For developers who like to peel away layers of abstraction and get their hands closer to the metal, the ASP.NET MVC framework might be for you. For developers who are extremely particular about how their frameworks should be put together, ASP.NET MVC is also extremely extensible, allowing nearly any part of it to be customized or even swapped out entirely in favor of something that fits the developer's own tastes.
Written by members of the ASP.NET team, expert Scott Guthrie starts you out with an end–to–end walk–through, showing you how to build an application. You can even share Scott Guthrie's NerdDinner.com chapter with your friends at http://tinyurl.com/aspnetmvc. You'll then delve into basic concepts and the history of the Model–View–Controller (MVC), and quickly transition to learning how the ASP.NET MVC pattern implements those concepts.
You'll explore controllers and views and examine the roles that AJAX and URLs play in your applications while the book demonstrates the myriad ways in which you can extend ASP.NET MVC. As you go through the book, you'll come to understand the mind–shift that is required when making the change from traditional ASP.NET Web Forms development to ASP.NET MVC and the many benefits that exist once that change is made.
What you will learn from this book
Who this book is for:
This book is for ASP.NET developers who want to employ separation of concerns, extensibility, and control over markup whenbuilding web applications. A firm understanding of ASP.NET development using C# is necessary.
Wrox Professional guides are planned and written by working programmers to meet the real–world needs of programmers, developers, and IT professionals. Focused and relevant, they address the issues technology professionals face every day. They provide examples, practical solutions, and expert education in new technologies, all designed to help programmers do a better job.
Updates, source code, and Wrox technical support at www.wrox.com
Chapter 1: NerdDinner.
Chapter 2: Model–View–Controller and ASP.NET.
Chapter 3: ASP.NET > ASP.NET MVC.
Chapter 4: Routes and URLs.
Chapter 5: Controllers.
Chapter 6: Views.
Chapter 7: AJAX.
Chapter 8: Filters.
Chapter 9: Securing Your Application.
Chapter 10: Test Driven Development with ASP.NET MVC.
Chapter 11: Testable Design Patterns.
Chapter 12: Best of Both Worlds: Web Forms and MVC .
Scott Guthrie is corporate vice president of Microsoft s .NET Developer Division, where he runs the development teams responsible for delivering Microsoft Visual Studio developer tools and Microsoft .NET Framework technologies for building client and Web applications. A founding member of the .NET project, Guthrie has played a key role in the design and development of Visual Studio and the .NET Framework since 1999. Guthrie is also responsible for Microsoft s web server platform and development tools teams. He has also more recently driven the development of Silverlight a cross browser, cross platform plug–in for delivering next generation media experiences and rich Internet applications for the Web. Today, Guthrie directly manages the development teams that build the Common Language Runtime (CLR), ASP.NET, Silverlight, Windows Presentation Foundation (WPF), IIS, Commerce Server, and the Visual Studio Tools for web, client, and Silverlight development. Guthrie graduated with a degree in computer science from Duke University.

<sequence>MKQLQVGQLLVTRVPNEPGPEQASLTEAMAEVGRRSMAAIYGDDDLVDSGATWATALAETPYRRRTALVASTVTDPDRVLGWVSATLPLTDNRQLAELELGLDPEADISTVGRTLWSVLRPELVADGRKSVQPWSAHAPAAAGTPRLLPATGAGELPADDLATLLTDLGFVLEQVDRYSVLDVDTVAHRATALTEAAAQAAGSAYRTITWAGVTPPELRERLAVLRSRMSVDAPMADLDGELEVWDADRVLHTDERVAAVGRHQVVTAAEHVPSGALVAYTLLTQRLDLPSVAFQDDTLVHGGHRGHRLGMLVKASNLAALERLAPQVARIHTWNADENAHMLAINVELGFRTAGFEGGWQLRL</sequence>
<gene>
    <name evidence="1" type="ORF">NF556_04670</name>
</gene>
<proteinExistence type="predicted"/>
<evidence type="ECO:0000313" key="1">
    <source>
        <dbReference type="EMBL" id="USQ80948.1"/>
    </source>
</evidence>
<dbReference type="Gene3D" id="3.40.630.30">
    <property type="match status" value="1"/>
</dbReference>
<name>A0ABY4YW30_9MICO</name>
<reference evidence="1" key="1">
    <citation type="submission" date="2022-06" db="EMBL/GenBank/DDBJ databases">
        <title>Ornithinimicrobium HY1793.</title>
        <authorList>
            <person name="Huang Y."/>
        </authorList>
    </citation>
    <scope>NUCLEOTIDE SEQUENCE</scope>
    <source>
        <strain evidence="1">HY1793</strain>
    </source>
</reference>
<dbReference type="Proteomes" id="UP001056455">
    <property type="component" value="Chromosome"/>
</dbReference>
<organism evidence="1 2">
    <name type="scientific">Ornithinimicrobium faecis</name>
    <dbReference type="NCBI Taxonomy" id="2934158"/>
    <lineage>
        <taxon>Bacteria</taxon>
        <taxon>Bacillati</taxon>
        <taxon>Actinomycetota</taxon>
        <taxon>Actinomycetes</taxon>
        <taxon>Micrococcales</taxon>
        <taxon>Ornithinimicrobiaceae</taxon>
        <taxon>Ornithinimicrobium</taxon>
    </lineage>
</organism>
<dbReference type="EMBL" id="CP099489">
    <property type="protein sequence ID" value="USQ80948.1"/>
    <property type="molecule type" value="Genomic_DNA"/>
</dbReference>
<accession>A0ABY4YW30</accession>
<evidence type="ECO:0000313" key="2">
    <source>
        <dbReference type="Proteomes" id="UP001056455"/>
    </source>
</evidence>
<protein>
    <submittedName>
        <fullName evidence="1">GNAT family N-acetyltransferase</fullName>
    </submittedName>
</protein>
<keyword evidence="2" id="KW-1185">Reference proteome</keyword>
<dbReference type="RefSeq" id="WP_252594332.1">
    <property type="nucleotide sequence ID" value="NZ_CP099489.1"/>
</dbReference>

Phil Haack is a senior program manager with the ASP.NET team working on the ASP.NET MVC project. Prior to joining Microsoft, Phil worked as a product manager for a code search engine, a dev manager for an online gaming company, and a senior architect for a popular Spanish language television network, among other crazy pursuits. As a code junkie, Phil Haack loves to craft software. Not only does he enjoy writing software, but he also enjoys writing about software and software management on his blog, http://haacked.com. In his spare time, Phil contributes to various Open Source projects and is the founder of the Subtext blog engine project, which is undergoing a rewrite, using ASP.NET MVC, of course.
Scott Hanselman works for Microsoft as a principal program manager in the Developer Division, aiming to spread the good word about developing software, most often on the Microsoft stack. Before this, he worked in eFinance for 6+ years and before that he was a principal consultant and a Microsoft Partner for nearly 7 years. He was also involved in a few things like the MVP and RD programs and will speak about computers (and other passions) whenever someone will listen to him. He blogs at www.hanselman.com and podcasts at www.hanselminutes.com and contributes to sites like www.asp.net, www.windowsclient.net, and www.silverlight.net. You can also fi nd him on Twitter, far too often.
Utilizziamo i cookie di profilazione, anche di terze parti, per migliorare la navigazione, per fornire servizi e proporti pubblicità in linea con le tue preferenze. Se vuoi saperne di più o negare il consenso a tutti o ad alcuni cookie clicca qui. Chiudendo questo banner o proseguendo nella navigazione acconsenti all’uso dei cookie.